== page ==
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Pursuing Constructive Addiction Treatment at the Height of the Opioid Abuse Crisis By Michael Frost, MD hile increased focus and ed to patients and treatment programs attention to the opioid for other illnesses, including long-term, epidemic is an important multifaceted clinical care, rather than fistep in addressing addic- nite courses of therapy. tion, data show we still have many chalEveryone approaches addiction with a lenges ahead of us if we are to slow and different background, lifestyle and set of ultimately reverse the upward trajectory experiences, and it is imperative to meet of drug and opioid abuse in the U.S. them where they are with a treatment More than 64,000 Americans died program that is accessible, realistic and from drug overdoses last year, and ac- sustainable. Treatment should include ac- to treat addiction. There is a significant cording to a new report from the U.S. cess to a full spectrum of evidence-based need for funding to generate and offer Centers for Disease Control and Pre- care, including withdrawal manage- incentives to develop innovative and vention, we’ve seen about a 20 percent ment, inpatient and outpatient care, clinically validated treatment options for increase in overdose deaths between medication-assisted treatment and ad- people suffering from substance abuse year-end 2015 and 2016. Furthermore, equate therapy for co-occurring mental disorders. Federal funding is critical, overdose deaths from opioids have more health disorders. Settings need to be but it is equally important that funding than quadrupled since1999. designed to help promote healing and is properly dispersed at the state level We must address this epidemic at its staffed by specialists with extensive ex- so local solutions can be implemented roots by more effectively treating those pertise in the field of addiction medicine based on the specific needs of the area. It is essential now more than ever currently addicted while also focusing and mental health counseling. on prevention. There is no such thing The addiction crisis has torn families for healthcare providers to focus on as a one-size-fits-all treatment. There- apart and devastated entire communi- creating a comprehensive, positive and fore, successfully addressing this crisis requires proactively bringing comprehensive and personalized solutions to A community-based approach to people who are suffering from addiction treatment can help build an additional or are at risk. Addiction is not an acute illness, yet constructive and compassionate local we continue to treat it as such, both in support network for patients. thinking and in medical practice. HHS’ 2016 report “Facing Addiction in AmerMichael Frost, Medical Advisor ica: The Surgeon General’s Report on Sunspire Health Alcohol, Drugs, and Health” summed up the challenge: “We must help every- ties, leaving a trail of crime, homelessness evidence-based patient experience from one see that addiction is not a character and poverty in its wake. While family in- beginning to end, with treatment plans flaw — it is a chronic illness that we must volvement is a critical part of addiction tailored to each patient’s long-term approach with the same skill and com- treatment, helping to improve commu- recovery needs. Everyone has a role to play to compassion with which we approach heart nication through a community-based apdisease, diabetes, and cancer.” proach to treatment can help build an ad- bat our substance abuse crisis. It is not Decades of comprehensive research ditional constructive and compassionate enough to expect that any specialized have helped us to understand that ad- local support network for patients. This group can provide the solution. We must diction is a disease, not an opinion. It has type of community engagement pro- all come together from a point of educasignificant effects on the brain as well as vides important aftercare services that tion and understanding to mobilize and the rest of the body and can develop as contribute to long-term recovery, includ- synchronize services in our communities a result of biological or environmental ing sober living and access to doctor’s that contribute to a holistic effort, giving factors, or often a combination of the appointments and group or individual each individual the opportunity to thrive. two. As a verified and scientifically val- therapy sessions, among others. idated disease, addiction deserves the Since the 1970s, only about five new Dr. Michael Frost, Medical Advisor, Sunspire Health, same level of attention and care provid- classes of medicine have been developed www.sunspirehealth.com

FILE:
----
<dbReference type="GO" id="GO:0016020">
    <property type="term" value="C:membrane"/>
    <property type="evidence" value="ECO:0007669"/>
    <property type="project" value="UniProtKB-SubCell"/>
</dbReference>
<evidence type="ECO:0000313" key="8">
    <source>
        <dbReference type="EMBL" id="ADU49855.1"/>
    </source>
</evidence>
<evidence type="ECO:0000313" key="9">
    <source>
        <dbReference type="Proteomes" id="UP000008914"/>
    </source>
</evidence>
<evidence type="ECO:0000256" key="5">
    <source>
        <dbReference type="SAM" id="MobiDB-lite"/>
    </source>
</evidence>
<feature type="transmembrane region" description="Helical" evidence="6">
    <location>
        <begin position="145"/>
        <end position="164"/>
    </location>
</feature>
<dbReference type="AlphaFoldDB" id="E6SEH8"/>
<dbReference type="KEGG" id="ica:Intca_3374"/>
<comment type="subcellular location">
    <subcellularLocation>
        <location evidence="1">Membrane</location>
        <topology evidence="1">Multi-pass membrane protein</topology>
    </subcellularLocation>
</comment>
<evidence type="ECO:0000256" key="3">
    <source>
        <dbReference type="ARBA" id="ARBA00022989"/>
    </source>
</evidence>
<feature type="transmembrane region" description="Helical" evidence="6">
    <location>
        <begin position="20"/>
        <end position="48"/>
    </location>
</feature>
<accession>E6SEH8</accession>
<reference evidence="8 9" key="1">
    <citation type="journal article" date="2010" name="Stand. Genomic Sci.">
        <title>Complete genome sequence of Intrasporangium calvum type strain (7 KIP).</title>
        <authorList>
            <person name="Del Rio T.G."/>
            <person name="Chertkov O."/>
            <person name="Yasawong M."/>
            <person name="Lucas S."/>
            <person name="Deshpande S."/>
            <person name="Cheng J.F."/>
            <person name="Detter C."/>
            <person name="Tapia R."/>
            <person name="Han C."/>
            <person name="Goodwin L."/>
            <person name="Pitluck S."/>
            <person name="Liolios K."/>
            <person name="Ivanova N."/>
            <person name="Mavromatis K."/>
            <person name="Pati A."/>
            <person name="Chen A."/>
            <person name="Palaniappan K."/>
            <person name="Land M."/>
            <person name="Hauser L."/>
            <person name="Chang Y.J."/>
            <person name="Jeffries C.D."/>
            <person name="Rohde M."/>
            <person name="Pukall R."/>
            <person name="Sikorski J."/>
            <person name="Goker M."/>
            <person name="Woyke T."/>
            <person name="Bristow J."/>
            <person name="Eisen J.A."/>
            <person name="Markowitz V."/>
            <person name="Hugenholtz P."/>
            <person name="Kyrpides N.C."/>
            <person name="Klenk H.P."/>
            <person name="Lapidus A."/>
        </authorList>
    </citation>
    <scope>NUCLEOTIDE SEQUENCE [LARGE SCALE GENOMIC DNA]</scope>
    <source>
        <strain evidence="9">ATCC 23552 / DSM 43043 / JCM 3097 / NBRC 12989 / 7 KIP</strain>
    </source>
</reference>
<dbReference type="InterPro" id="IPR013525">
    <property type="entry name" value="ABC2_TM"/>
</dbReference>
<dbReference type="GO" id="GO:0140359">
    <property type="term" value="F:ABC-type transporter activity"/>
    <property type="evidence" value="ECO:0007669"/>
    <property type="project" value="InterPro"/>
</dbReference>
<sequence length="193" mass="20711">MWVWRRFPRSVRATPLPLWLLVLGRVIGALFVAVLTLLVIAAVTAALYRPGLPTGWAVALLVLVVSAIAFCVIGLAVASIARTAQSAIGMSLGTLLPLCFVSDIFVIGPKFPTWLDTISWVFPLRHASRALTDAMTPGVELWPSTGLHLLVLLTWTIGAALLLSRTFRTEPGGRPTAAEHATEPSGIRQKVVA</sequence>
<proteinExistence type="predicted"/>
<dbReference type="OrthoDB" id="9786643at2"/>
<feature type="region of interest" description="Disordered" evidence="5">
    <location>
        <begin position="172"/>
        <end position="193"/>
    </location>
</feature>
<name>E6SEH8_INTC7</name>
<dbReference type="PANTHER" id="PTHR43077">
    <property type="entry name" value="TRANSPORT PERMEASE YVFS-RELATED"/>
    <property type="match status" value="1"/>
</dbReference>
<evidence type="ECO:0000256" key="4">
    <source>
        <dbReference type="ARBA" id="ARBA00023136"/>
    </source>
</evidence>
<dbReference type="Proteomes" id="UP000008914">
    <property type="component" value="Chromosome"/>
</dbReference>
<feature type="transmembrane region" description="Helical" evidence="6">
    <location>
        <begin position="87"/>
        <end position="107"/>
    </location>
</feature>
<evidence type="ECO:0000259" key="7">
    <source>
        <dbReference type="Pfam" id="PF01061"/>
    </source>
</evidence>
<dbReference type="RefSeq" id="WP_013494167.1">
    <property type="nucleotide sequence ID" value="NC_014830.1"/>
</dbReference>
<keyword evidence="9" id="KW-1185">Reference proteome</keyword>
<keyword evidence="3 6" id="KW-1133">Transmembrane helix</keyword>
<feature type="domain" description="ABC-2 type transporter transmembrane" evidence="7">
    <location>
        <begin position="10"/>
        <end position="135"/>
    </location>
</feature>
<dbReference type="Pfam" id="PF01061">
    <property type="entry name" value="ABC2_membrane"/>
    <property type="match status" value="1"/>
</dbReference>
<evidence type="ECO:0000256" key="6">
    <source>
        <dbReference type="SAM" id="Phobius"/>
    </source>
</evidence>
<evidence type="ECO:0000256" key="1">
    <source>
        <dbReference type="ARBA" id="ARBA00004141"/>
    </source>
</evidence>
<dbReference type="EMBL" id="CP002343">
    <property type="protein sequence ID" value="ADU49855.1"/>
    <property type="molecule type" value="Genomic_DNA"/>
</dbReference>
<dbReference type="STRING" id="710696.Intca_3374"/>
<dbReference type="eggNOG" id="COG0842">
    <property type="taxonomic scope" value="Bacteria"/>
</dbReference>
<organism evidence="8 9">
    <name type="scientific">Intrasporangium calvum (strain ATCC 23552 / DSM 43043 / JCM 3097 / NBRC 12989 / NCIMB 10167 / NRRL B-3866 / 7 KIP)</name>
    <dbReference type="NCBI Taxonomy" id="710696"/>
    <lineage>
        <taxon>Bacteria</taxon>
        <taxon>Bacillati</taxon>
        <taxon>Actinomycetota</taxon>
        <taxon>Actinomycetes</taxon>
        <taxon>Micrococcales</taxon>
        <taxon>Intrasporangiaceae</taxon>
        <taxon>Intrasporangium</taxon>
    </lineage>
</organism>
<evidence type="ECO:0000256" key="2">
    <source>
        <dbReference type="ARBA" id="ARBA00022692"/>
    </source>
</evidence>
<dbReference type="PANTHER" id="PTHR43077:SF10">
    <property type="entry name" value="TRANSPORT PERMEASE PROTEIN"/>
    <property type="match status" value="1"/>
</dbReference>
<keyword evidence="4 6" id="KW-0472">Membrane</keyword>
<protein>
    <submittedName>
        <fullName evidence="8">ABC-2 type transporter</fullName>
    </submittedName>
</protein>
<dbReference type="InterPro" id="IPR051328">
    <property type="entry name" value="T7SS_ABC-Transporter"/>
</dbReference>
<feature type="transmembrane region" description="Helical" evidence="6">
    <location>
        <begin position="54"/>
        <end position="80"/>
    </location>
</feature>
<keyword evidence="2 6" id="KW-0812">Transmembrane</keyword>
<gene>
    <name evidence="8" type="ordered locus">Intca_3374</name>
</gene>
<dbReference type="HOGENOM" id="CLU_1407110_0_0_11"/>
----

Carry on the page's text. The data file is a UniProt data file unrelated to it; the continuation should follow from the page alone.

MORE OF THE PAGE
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OnCall • Q1 2018